Winona Memorial Hospital’s former owner filed for bankruptcy last month, a move that’s likely to hinder efforts to recover millions of dollars for the defunct Indianapolis hospital’s creditors.
Texas-based Leland Medical Centers Inc. filed Oct. 14, three days after its CEO, Charles Simons, filed for personal bankruptcy, according to bankruptcy court records.
The privately held company, which was created in 1992, once owned a small chain of Texas hospitals with physicians. But Simons acknowledged in a deposition last spring that the company had no remaining assets.
Simons could not be reached for comment last week.
Leland bought Winona-its lone hospital outside Texas-in 2002. Two years later, it sold the Indianapolis hospital to an investment group comprised mostly of Winona doctors. Under Leland, the hospital struggled with supply shortages, financial losses and a growing pile of creditor lawsuits.
The investment group closed Winona, 3232 N. Meridian St., in September 2004 after creditors filed an involuntary bankruptcy petition against it.
Leland’s bankruptcy filing automatically puts on hold most litigation against the company, including a complaint filed by U.S. Bankruptcy Trustee Paul Gresk last spring over $3.6 million Winona transferred to Leland from 2002 to 2004.
Through the lawsuit, Gresk wants to find out what the Indianapolis hospital received from Leland in return for the transfers. He also is exploring whether the transfers left Winona insolvent.
Gresk, who did not return calls seeking comment, said in his complaint that he also wants more information about $865,002 transferred to former Winona CEO Patrick E. Feyen, who commuted from Texas to run Winona and filed for personal bankruptcy last year.
A lawyer representing both Leland and Feyen in that case has said the CEO received the money as part of his contract to run the hospital. The lawyer also said Leland used some of its cash to try to fix Winona.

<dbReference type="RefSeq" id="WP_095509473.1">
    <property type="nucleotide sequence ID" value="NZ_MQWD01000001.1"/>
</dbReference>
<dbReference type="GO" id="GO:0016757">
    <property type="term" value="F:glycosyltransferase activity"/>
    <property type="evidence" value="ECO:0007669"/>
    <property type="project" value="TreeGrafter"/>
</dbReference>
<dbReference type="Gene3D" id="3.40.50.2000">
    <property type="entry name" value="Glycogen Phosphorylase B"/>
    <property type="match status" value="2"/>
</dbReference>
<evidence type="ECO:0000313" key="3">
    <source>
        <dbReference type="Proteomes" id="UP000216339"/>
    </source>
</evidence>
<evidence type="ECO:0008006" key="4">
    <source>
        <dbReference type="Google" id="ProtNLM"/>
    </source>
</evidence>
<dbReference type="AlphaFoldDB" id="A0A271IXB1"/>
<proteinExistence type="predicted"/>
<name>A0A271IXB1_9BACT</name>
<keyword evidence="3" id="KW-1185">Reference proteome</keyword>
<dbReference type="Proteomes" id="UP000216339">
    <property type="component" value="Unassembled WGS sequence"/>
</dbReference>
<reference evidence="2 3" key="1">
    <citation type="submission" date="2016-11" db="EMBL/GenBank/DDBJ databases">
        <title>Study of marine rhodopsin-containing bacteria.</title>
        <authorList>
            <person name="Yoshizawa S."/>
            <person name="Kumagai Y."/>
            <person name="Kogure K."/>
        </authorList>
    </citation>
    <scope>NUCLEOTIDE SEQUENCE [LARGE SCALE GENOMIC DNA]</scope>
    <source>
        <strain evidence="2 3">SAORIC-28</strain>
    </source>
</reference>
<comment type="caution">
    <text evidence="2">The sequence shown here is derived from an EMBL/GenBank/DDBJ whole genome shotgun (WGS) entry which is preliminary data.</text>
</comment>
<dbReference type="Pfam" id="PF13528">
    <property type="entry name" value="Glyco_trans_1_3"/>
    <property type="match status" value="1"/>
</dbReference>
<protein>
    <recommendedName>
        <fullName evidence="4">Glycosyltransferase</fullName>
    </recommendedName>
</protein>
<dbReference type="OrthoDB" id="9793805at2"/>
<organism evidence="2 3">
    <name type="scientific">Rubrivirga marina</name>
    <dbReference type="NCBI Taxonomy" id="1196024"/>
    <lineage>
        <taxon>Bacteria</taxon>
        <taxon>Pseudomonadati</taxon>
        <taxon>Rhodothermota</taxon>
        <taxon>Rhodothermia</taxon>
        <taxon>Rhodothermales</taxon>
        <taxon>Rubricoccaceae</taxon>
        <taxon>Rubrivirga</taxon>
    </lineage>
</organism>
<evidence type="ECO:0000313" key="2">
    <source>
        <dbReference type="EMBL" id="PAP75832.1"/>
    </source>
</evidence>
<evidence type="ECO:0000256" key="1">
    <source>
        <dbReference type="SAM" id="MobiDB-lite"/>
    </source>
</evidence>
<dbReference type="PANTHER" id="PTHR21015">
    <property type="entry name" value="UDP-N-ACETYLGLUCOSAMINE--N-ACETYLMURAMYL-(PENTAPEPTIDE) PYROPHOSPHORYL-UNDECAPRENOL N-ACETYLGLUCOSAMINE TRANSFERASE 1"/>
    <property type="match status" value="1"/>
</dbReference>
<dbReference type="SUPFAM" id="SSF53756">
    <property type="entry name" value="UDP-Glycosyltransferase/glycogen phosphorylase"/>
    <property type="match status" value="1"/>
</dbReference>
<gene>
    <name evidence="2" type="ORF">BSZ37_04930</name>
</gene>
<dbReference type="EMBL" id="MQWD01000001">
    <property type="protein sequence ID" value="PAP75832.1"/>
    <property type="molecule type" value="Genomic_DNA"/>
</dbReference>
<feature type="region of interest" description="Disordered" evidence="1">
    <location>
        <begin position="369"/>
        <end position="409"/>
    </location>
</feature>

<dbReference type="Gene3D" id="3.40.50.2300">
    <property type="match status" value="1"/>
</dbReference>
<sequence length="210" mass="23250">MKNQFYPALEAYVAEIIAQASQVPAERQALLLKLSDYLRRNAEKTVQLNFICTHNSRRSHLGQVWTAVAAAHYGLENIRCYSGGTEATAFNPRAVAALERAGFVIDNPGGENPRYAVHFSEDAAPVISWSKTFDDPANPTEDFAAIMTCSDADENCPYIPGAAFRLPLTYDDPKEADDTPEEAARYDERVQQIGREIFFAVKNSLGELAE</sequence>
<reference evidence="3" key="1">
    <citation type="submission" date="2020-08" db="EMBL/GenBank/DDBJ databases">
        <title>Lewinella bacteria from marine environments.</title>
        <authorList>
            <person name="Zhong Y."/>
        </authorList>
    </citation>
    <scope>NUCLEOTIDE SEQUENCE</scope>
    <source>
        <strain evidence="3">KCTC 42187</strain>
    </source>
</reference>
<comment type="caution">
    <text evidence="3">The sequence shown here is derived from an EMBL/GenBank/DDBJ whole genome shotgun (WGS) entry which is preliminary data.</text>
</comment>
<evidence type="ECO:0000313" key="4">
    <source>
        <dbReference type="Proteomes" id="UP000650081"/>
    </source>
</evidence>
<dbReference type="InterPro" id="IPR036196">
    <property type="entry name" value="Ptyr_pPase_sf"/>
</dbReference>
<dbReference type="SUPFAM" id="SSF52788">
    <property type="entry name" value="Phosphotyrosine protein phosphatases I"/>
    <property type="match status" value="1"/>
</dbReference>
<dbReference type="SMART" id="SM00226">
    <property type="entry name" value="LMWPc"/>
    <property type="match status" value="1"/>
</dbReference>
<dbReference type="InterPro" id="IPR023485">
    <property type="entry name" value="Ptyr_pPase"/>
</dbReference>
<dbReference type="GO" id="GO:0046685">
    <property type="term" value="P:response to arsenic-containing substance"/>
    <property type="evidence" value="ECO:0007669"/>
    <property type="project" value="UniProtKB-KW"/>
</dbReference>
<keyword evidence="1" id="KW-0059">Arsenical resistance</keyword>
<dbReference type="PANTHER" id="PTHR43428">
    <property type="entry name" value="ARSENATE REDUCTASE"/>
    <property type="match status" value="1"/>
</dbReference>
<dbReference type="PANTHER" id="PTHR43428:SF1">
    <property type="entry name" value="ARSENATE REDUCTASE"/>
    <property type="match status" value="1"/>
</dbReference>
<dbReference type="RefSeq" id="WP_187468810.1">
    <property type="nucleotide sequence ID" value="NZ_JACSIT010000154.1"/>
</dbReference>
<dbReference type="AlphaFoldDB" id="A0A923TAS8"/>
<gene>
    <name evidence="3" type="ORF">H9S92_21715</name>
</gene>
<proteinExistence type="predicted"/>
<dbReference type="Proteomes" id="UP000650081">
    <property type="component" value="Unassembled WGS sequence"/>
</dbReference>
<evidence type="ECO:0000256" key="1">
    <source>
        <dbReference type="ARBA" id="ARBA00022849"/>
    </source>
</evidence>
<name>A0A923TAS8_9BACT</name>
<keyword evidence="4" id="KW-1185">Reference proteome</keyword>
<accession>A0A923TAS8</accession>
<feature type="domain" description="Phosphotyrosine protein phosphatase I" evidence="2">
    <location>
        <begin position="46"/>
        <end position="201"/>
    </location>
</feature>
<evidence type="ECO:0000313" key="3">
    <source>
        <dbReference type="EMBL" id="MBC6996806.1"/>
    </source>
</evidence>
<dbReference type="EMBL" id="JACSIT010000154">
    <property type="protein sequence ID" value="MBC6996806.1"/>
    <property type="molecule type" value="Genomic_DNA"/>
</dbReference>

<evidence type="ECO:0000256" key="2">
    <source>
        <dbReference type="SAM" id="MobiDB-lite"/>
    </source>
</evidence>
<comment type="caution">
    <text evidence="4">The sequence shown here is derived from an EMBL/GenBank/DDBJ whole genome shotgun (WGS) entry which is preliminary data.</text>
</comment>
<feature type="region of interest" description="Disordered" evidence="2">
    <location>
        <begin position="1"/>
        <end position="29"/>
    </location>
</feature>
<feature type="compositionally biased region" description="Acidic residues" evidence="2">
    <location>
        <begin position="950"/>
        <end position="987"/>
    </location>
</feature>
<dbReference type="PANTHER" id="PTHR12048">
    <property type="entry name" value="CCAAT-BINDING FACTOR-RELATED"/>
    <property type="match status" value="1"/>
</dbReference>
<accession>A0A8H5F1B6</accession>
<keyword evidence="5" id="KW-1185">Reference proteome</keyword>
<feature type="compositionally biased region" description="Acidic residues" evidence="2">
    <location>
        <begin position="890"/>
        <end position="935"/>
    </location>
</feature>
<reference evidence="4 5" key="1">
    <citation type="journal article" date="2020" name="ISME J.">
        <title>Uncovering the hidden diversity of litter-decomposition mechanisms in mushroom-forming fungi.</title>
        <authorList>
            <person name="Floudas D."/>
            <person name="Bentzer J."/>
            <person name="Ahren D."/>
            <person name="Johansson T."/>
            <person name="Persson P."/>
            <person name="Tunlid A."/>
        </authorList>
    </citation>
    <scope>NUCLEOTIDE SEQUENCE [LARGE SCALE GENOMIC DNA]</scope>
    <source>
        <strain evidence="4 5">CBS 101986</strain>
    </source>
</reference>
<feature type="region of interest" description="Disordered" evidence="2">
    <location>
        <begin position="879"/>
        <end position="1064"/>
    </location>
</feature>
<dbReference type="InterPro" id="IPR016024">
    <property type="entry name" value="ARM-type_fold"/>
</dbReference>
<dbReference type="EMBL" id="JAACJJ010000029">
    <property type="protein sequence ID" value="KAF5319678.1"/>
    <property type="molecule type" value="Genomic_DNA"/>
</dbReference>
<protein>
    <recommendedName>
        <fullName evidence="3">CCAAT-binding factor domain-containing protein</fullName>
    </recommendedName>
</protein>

Winona’s $3.6 million claim is the largest unsecured claim against Leland, but the hospital isn’t first in line for repayment.
Wages, taxes and other priority claims are resolved first, said James Carlberg, a partner and bankruptcy attorney with the Indianapolis firm of Bose McKinney & Evans LLP, who isn’t representing a party in any of the bankruptcies.
Gresk may find that trying to recover anything on the $3.6 million claim isn’t worth his time, said Charles Greer, a former bankruptcy attorney at Ice Miller who now owns a consulting firm.
“Three million dollars was apparently transferred, but if it’s all gone because of operating losses and that sort of thing, you can’t get blood out of a turnip,” Greer said.
Simons said during a March deposition in a Texas lawsuit that Leland had no assets left. That case was filed by a Texas leasing company, which accused Leland of trying to sell some of the medical equipment it leased. It claims Leland and Simons owe more than $460,000.
Leland’s lone income source last spring was a single hospital management contract, said Lloyd Ward, a Dallas attorney representing the plaintiff in the Texas case.
The case is one of nearly a dozen lawsuits against Leland listed in the bankruptcy filing. Most claims focus on a range of unpaid services.
The Leland bankruptcy doesn’t surprise Dr. Ramon Dunkin, who was part of the group that bought Winona from Leland. Leland invested little in the hospital, he said, and even finding vendors willing to sell it supplies was a struggle.
“I guess there’s nothing really positive about what they did,” Dunkin said. “It appeared they wanted to get money out of it, as much as they could, basically running it into the ground.”
Leland opened or acquired five hospitals between 1998 and 2003. However, in its bankruptcy filing the company lists only $12,446 in assets, compared with more than $9 million in liabilities.
Simons is in equally dire straits. He lists $466,455 in assets and more than $8 million in liabilities. Gresk is pursuing the $3.6 million claim in that case, as well.
Gresk’s efforts on other fronts to recoup money for creditors have met with some success. Last spring, an auction of hospital equipment generated $1.1 million. He recently filed a complaint in bankruptcy court seeking $33,612 from Mapleton Medical Center Inc. for rented space and telephone service Winona provided before it closed.
However, lawyers involved in the case have been unable to spark serious interest in a sale of the 346,000-square-foot hospital. Two of its largest creditors-New Jerseybased Healthcare Business Credit Corp., which is owed $5.3 million, and Walther Cancer Institute, owed more than $2 million-have received permission to start foreclosure proceedings on the property.
The creditors want to recoup some of what they’re owed by selling the hospital at auction, said Ice Miller attorney Henry Efroymson, who represents Walther. No date has been set.